1his, more than any other development, challen#es the notion of the education system$ !e have &een used to thin'in# a&out education in terms of schools and colle#es and other institutions$ In years to come these may well cease to &e the main locus of learnin# activity$ 1o this e8tent the idea of the educational system does &ecome mar#inali<ed$ !e will have to start to thin' more a&out informal learnin#, wor'place learnin#, and learnin# in the community and home )"roadfoot, .///-$

Implications for Comparative Education

So what are the implications of #lo&alisation for omparative Education9 Ane conclusion we could draw is that cross-national comparison is now redundant$ Dlrich "ec' has ta'en this view )"ec', .///-$ Social science, he says, has for too lon# &een the creature of the nation state@ since the foundin# fathers: first treated society and state as co-e8tensive, the state has operated as a 'ind container of all concepts and data$ 4ow in an a#e of #lo&alisation, says


"ec', a nationally &ased sociolo#y is &ecomin# o&solete $ 1he messa#e is clear( social science should a&andon the methodolo#ical nationalism of its intellectual past rather as 6ar8 claimed to caste off his erstwhile philosophical conscience in a&andonin# %e#el$ 1he new mission should &e to analyse world society and transnational space$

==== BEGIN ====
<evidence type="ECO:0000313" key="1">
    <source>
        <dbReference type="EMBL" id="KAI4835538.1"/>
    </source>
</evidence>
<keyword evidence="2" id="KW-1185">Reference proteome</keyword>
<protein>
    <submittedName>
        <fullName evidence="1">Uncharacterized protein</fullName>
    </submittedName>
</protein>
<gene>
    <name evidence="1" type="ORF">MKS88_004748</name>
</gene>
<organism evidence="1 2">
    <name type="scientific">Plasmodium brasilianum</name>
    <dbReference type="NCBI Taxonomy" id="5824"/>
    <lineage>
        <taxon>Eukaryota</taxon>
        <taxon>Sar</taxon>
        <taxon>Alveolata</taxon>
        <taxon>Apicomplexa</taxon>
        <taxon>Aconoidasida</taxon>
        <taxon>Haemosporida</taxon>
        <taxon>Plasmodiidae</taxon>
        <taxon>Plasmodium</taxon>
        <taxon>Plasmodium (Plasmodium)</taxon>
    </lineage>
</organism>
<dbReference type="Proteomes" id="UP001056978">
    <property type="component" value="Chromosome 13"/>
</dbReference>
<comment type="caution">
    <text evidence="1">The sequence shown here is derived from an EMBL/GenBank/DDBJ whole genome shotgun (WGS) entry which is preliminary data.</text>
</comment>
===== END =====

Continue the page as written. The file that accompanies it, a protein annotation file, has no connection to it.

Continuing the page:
1his is a tall order for comparative education$ Li'e social science in #eneral, and indeed pro&a&ly more so, comparative education as a field has its ori#ins in national thin'in#$ From =ullien, Levasseur and Sadler, throu#h to 7andel, %ans, 6allinson and 7in#, comparative education has ta'en the national system as its main o&2ect of en3uiry and national character as its main e8planandum$ 1his e8clusively national way of thin'in# is now surely outdated$ E8plainin# educational structures and outcomes in terms of national character and culture was always a somewhat essentialist e8ercise, in dan#er of reifyin# national culture as some irreduci&le and homo#enous property$ 4ow, with #rowin# social diversity, the #localisation of culture and the creation of transnational cultural spaces, this approach will surely not do$ omparativists should cease ta'in# national states as the only - or even main units for comparison$